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I Always love questions along these line and get a good chuckle.

What happens depends on what you accept and what you want to extrapolate into something that you have no data which is always fun.

If GR is your thing then the easiest extrapolation is using Rindler coordinates and it says times stops for the observer not because time really stops just they are unable to detect it in any way. It is well covered in Wikipedia.

http://en.wikipedia.org/wiki/Rindler_coordinates

If Quantum ElectroDynamics(QED) is your thing then you go back to a problem Einstein was struggling with before his death and later extended by Wheeler. The topic gets picked up from time to time but is out of favour with science media at the moment.

http://en.wikipedia.org/wiki/Black_hole_electron

One of the interesting ways to look at your question is what is the minimum size black hole can be.

The "accepted theoretical minimum" size of a black hole is about 21.77 micrograms. That yields a schwarzchild radius of a planck length.

That answer provides a link between the 2 schools of thought above and may help you with thinking more carefully about your question and show you a little problem often forgotten in the argument smile

Black holes can be very small if theory is right and any concept of falling into them means what? No one has seen a microscopic black hole so do they exist and if not why not? Would time stop around a micro black hole and what would that mean anyhow?

The cosmology side of black holes get a lot of science media discussion but micro black holes under the same theory are interesting. Ethan did a good article on cosmology ones a couple of years ago (http://scienceblogs.com/startswithabang/2012/05/02/black-holes-dont-eat-as-much-a/)

When people were concerned the LHC might create a blackhole it spawned a lot of discussion on it and some considered thinking (http://www.newscientist.com/blogs/shortsharpscience/2009/05/black-hole-catching.html)

Last edited by Orac; 08/13/14 06:47 AM.

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Originally Posted By: Orac
The "accepted theoretical minimum" size of a black hole is about 21.77 micrograms. That yields a schwarzchild radius of a planck length.

How long would a minimum sized black hole last? Since the temperature of a black hole is an inverse relation to its size then a black hole with a schwarzchild radius that small should have a very high temperature. The super massive black holes have extremely low temperatures and extremely long lifetimes, so I would expect super small ones to have very short lifetimes.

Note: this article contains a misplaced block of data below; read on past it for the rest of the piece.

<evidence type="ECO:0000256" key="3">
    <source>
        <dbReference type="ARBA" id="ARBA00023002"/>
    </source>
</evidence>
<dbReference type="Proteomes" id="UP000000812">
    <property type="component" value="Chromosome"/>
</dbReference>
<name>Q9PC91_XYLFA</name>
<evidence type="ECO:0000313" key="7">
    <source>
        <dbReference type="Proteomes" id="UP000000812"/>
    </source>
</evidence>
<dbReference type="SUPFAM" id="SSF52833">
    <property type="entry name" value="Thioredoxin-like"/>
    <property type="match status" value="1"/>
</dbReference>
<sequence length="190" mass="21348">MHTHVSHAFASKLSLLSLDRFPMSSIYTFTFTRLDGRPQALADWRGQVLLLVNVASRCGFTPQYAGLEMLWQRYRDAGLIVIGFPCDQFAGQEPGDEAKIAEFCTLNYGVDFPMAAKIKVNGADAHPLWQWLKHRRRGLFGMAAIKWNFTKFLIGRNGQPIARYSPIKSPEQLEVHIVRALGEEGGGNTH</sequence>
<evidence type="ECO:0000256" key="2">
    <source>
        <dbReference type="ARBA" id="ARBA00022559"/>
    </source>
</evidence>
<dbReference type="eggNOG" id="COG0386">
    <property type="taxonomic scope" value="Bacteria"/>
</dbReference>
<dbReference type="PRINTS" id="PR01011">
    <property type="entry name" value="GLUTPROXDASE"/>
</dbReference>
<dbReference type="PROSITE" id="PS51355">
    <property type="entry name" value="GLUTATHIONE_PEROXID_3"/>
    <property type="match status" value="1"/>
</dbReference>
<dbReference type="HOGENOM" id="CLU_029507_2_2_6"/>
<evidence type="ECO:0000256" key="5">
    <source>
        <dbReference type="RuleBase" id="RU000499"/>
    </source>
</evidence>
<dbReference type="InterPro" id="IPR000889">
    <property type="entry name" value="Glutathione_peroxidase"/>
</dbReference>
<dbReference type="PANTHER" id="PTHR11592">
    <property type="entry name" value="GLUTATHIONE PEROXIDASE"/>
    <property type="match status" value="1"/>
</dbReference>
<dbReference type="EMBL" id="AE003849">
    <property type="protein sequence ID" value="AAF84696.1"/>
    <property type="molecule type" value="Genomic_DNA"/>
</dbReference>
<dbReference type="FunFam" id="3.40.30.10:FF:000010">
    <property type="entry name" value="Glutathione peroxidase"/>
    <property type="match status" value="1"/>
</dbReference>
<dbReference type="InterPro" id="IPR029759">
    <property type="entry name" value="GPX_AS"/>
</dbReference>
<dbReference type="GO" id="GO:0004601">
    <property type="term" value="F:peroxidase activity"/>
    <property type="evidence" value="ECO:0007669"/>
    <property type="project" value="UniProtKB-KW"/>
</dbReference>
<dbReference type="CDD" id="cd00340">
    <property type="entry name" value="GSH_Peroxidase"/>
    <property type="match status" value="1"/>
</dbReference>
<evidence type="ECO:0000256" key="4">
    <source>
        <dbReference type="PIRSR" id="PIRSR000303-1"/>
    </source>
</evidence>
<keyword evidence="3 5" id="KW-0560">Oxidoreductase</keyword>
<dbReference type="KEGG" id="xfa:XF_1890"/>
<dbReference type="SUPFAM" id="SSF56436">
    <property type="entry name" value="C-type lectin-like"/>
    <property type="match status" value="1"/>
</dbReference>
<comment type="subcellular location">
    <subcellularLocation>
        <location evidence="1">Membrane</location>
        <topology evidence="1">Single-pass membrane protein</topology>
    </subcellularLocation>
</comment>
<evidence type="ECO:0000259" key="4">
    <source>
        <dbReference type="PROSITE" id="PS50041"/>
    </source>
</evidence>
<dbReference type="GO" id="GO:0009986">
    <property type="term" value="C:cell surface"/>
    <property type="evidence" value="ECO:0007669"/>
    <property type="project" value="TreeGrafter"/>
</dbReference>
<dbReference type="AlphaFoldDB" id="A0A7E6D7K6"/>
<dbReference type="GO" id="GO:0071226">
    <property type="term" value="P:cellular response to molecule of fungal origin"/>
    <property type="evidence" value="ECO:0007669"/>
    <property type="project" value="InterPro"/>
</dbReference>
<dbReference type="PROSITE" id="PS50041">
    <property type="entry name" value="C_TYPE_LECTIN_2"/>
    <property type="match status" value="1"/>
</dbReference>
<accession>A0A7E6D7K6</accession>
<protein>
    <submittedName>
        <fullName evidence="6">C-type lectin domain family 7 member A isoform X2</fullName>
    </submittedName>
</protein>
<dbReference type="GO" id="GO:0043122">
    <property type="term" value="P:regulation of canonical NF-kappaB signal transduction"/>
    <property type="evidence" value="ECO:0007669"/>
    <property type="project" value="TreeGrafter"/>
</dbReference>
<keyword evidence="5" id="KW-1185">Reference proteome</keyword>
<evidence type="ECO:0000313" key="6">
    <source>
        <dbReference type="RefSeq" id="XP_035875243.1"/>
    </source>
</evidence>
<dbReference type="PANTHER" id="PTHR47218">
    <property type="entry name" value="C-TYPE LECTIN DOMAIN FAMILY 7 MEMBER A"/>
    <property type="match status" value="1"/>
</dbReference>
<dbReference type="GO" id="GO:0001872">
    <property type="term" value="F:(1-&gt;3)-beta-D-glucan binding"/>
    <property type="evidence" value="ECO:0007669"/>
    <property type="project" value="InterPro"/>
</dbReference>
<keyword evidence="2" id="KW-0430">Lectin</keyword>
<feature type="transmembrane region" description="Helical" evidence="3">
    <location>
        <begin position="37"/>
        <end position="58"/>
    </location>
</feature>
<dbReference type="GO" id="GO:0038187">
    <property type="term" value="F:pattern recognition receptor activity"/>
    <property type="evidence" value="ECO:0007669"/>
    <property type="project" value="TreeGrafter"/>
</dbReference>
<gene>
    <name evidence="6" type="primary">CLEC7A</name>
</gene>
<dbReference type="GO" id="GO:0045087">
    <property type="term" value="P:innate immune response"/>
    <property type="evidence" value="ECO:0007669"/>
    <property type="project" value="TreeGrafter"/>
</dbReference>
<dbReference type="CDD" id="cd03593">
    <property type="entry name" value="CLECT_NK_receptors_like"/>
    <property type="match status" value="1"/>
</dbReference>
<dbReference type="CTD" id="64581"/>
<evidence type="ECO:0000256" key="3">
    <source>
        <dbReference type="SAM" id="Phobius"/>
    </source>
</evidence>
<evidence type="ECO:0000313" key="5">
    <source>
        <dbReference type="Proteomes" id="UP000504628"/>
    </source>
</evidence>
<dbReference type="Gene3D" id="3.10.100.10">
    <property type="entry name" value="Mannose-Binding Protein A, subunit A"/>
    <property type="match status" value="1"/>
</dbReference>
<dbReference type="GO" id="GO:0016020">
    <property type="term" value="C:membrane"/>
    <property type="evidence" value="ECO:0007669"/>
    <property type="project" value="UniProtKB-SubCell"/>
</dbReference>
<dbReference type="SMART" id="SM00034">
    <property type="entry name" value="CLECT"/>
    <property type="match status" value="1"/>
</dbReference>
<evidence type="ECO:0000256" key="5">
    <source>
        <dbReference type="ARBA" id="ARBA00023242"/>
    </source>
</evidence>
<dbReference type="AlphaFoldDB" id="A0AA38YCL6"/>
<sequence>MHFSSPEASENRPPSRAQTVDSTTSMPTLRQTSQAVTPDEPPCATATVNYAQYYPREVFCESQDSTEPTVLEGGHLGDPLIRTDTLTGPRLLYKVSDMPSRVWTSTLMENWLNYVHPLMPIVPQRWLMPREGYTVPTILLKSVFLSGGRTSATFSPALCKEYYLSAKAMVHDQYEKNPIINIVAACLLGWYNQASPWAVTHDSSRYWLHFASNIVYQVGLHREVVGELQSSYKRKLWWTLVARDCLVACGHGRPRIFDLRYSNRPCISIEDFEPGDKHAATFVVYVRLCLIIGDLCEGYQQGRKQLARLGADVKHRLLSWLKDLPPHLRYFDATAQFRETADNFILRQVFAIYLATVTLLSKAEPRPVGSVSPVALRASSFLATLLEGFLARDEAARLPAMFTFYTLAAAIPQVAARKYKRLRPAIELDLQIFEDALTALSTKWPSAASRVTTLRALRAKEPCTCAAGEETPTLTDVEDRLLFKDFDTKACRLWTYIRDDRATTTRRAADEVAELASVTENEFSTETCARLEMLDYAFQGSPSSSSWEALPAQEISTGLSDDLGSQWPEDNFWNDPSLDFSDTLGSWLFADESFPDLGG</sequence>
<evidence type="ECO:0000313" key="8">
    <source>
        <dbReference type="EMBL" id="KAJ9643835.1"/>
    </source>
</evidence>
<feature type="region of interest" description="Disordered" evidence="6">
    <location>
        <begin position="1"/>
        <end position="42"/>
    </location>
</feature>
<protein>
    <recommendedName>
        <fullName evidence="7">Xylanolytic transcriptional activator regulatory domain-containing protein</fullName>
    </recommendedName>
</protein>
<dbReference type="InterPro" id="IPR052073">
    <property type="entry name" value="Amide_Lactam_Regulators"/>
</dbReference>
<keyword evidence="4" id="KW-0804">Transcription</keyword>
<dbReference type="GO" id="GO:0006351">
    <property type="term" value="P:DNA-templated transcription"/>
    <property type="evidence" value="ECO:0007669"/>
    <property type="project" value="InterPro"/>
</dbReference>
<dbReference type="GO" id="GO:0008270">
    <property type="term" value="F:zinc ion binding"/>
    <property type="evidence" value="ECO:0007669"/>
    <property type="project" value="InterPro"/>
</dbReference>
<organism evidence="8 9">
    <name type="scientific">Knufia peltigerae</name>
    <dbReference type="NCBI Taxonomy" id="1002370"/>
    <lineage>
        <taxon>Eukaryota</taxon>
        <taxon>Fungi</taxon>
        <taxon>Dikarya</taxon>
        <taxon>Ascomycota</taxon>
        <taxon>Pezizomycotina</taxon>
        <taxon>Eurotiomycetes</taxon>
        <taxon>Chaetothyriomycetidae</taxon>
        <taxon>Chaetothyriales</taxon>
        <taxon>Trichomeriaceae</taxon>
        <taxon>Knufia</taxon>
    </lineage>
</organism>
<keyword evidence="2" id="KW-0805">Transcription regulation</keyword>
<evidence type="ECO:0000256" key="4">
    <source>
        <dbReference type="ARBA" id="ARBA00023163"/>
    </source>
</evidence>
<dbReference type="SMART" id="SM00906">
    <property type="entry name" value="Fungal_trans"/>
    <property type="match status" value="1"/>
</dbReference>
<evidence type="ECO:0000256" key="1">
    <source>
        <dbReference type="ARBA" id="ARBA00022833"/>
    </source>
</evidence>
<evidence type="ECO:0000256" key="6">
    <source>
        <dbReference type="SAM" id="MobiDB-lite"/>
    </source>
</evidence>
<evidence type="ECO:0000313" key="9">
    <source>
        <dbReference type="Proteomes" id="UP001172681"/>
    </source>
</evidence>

Also of course there is the question of what the Planck length means. Ethan Siegel discusses this in his blog. The Smallest Possible Scale in the Universe. I don't expect that makes much difference to what you have to say, but it is an interesting discussion.

Bill Gill


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Black holes, entanglement, GR + Quantum mechanics and gravity.

http://www.scienceagogo.com/news/20131105203121.shtml

It does seem to involve string theory though.

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Originally Posted By: Bill
How long would a minimum sized black hole last? Since the temperature of a black hole is an inverse relation to its size, a black hole with a Schwarzchild radius that small should have a very high temperature. The super massive black holes have extremely low temperatures and extremely long lifetimes, so I would expect super small ones to have very short lifetimes.

Did you read => http://www.newscientist.com/blogs/shortsharpscience/2009/05/black-hole-catching.html

It explains what would happen in layman understandable detail assuming you made one it would continue to grow so long as it could absorbs particles.

The article on scale is sort of what I was trying to get Bill S to think about. In cosmology they talk about people falling into a black hole and make weird assumptions not least about the space geometry but they forget the theory must and should hold for a microscopic black hole, unless their theory explains a reason micro black holes can't exist.

Laymen think black holes are like these incredibly dense things that suck everything into them. They aren't anything like that at either a macro level, as Ethan discussed, or if they exist in micro form. As per the above article a micro black hole has no more gravity than an orange and it isn't going to suck you or the earth anywhere and assumptions and theories about what is going to happen to time should be valid for the micro black hole as the large cosmological version.

The two really weird facts about black holes that catch people out.

1.) The Schwarzschild radius formula is linear if you double the mass of a black hole the Schwarzschild radius doubles. However because the thing is a sphere that means it actually gets less dense because volume is 4/3 x Pi x radius cubed. So a microscopic black hole has the highest density you can have and as the black hole gets larger to the cosmological version it's density actually decreases. Catches people out all the time they expect it to get denser like the core of a sun. That is why when they get really large: (http://en.wikipedia.org/wiki/Supermassive_black_hole)

Quote:
The average density of a supermassive black hole (defined as the mass of the black hole divided by the volume within its Schwarzschild radius) can be less than the density of water in the case of some supermassive black holes

2.) Black holes often spin (perhaps always?), and because they distort space, they would drag space around like some wrinkled fabric and that makes simplifications like Rindler calculations fanciful at best.

A third interesting fact is outside the ability of laymen. It is to do with energy calculations with the weird density behaviour of point 1.

Last edited by Amaranth Rose II; 08/14/14 07:29 PM.

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http://en.wikipedia.org/wiki/Supermassive_black_hole

“…a person on the surface of the Earth and one at the event horizon of a 10 million solar mass black hole experience about the same tidal force between their head and feet….”